On another matter, the files you send me, I really don't know how to start documenting things from them. I'll have to do something myself and have you review it after that from what I can gather from those docs and from these threads, trying to find info and merge them in a way that can be expressed as documentation. How about that?
"There’s nothing to fear but fear itself and maybe some mild to moderate jellification of bones." Cave Johnson, Portal 2. :panda:

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Postby Groovy » Feb 14 2015, 18:58

That's cool.

You might also want to check out the first two scenarios that I played (here and here). This should make the core game behaviour pretty clear.

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Postby Panda Tar » Feb 14 2015, 19:49

Right, I'll do that.
"There’s nothing to fear but fear itself and maybe some mild to moderate jellification of bones." Cave Johnson, Portal 2. :panda:

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Postby Groovy » May 18 2015, 14:37

The latest Elemental design deviates quite a bit from my original description. They now result from a merger of a Morg creature with other creatures that are closely associated with the Elemental’s terrain. They behave like forces of nature – they trample enemy units by moving over them, and they regenerate on their native terrain. They are permanent (normal) units with fixed attributes. They are not faction-specific, though each faction has its own way of combining creatures to create them.

I'll add other Elementals as I work on other faction designs.

Image

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Postby Groovy » May 18 2015, 15:09

I’ve changed my mind about Archons. I’ve decided to implement them as personifications of their faction, a collective consciousness of sorts. That looks more interesting to me and easier to manage manually than the earlier town guardians concept.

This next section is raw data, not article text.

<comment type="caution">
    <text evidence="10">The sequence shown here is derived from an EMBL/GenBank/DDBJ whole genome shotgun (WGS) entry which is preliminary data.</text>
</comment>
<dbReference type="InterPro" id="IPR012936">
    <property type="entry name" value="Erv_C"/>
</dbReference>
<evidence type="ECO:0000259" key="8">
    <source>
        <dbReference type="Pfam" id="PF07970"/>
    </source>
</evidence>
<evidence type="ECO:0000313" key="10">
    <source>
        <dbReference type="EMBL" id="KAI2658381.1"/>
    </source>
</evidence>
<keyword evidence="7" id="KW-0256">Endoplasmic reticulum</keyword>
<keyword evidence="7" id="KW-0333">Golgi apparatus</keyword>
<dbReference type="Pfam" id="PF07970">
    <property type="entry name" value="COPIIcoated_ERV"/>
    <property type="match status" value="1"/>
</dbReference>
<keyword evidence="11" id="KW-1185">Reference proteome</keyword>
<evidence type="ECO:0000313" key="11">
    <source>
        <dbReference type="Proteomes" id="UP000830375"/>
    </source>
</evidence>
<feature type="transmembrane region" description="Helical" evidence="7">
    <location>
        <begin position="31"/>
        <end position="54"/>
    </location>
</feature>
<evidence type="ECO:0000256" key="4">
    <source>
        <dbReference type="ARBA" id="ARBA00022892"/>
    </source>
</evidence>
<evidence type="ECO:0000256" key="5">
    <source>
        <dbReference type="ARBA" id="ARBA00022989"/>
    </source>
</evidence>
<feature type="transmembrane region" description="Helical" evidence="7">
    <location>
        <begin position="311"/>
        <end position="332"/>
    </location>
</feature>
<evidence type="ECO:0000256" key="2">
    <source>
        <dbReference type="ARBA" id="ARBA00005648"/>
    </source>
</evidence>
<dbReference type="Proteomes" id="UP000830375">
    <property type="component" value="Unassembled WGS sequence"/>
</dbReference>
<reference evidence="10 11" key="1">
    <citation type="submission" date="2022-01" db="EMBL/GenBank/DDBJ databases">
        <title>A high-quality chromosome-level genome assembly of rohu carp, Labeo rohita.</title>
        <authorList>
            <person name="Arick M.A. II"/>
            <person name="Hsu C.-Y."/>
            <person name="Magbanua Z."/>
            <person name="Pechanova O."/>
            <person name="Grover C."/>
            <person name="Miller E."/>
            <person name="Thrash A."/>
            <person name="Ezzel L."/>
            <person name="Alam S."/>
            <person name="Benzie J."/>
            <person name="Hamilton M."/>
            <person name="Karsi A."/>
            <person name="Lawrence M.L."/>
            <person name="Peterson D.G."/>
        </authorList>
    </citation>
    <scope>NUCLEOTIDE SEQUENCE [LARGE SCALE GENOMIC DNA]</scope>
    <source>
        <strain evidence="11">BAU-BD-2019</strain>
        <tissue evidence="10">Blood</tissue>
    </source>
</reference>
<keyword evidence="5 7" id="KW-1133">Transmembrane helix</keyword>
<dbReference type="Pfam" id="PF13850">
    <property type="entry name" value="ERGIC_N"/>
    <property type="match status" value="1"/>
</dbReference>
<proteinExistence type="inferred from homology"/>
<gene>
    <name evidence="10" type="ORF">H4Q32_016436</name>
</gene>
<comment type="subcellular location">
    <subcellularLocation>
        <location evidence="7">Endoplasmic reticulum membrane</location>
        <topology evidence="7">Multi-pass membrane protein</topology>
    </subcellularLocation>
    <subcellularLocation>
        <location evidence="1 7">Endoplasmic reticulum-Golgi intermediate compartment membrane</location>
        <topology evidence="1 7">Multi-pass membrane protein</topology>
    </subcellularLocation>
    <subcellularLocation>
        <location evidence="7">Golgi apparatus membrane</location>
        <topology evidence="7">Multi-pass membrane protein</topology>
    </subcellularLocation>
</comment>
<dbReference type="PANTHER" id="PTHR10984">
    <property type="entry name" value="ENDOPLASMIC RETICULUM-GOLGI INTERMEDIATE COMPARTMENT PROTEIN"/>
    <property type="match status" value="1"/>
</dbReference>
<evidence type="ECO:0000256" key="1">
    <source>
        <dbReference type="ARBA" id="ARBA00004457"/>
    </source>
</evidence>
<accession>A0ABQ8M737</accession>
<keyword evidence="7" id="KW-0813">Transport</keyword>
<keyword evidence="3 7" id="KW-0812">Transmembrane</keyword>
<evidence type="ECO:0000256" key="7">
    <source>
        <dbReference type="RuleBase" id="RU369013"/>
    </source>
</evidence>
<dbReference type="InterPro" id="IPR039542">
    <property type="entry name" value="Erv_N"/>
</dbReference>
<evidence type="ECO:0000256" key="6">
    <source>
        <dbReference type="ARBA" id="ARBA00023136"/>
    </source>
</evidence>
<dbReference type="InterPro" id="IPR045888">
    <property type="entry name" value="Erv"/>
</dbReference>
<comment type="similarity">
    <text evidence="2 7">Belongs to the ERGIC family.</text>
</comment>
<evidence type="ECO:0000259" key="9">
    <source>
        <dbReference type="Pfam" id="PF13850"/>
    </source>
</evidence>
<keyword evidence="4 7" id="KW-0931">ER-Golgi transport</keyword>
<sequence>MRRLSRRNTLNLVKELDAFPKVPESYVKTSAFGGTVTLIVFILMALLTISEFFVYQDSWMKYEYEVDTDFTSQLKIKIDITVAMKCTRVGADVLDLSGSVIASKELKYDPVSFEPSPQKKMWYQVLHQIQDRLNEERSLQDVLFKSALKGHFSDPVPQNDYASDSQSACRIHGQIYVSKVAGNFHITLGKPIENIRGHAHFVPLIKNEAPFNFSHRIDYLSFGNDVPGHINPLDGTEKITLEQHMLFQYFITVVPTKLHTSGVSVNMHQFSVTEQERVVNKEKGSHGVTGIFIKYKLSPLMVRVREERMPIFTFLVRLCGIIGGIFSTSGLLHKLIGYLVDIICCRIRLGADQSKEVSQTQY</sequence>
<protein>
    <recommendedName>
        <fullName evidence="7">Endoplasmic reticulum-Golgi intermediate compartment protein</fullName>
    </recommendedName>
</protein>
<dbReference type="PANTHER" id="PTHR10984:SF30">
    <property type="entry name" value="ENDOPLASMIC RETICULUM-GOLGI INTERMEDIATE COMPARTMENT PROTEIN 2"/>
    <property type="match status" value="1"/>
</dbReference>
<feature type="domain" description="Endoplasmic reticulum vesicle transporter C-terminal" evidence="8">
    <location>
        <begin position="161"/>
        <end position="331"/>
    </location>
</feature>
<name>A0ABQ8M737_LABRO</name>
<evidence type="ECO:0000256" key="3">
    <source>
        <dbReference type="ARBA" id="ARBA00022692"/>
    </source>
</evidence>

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Postby Groovy » May 18 2015, 15:10

I’ve also changed my mind about Midgets. With resources out of the picture, so are the Midgets. At least for now.

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Postby Groovy » May 18 2015, 15:30

A new type of specialised unit that I’ve introduced with the 8th design iteration is Wall. Walls fulfil the engineering function that I had originally envisaged for war machines – serving as towers, cranes, bridges, etc. They cannot attack, so they play a purely supportive role – they strengthen other units and give them new abilities.

Wall features come in three flavours:
1. The restrictions that they apply to a unit as it is climbing up the wall
2. The bonuses that they give a unit while it is stationed on top of the wall
3. The bonuses that they give a unit while it is descending from the wall

On a map, players make use of these features by moving unit tokens on top of (larger) wall tokens.

Players can respond to enemy walls by either attacking them directly, or by attacking the units stationed on them.

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Re: Exotic creatures and units

Postby Groovy » Oct 10 2015, 18:59

A new type of specialised unit that comes with the 9th design iteration is Guardian. Guardians are dedicated defenders of all significant map locations. They are unable to move. Their level is determined by the level of the map structure that they are defending. This in turn determines their remaining attributes.

L denotes the guardian's level on the images below.

Image

Starting with the 9th design iteration, unit damage no longer persists; all units heal at the end of turn. This means that players will have to swarm enemy units in order to kill them. Because Guardians will generally not be able to swarm their opponents, it is important for them to produce other effects (fire, poison, etc) with which to hamper a player's army. Otherwise attacking guardians would pose no danger to the player.

The motivation for introducing Guardians is two-fold:
  • Regular units were sometimes two powerful in this role (Panther Rider, for example, with attack range of 4 tiles), causing the player to become seriously bogged down trying to overcome them
  • Populating the map only with dedicated neutral units leaves no doubt as to which units belong to the player and which do not. This renders unit faction markers unnecessary and speeds up game play
The choice of which guardian to place on the map is made based on the surrounding terrain.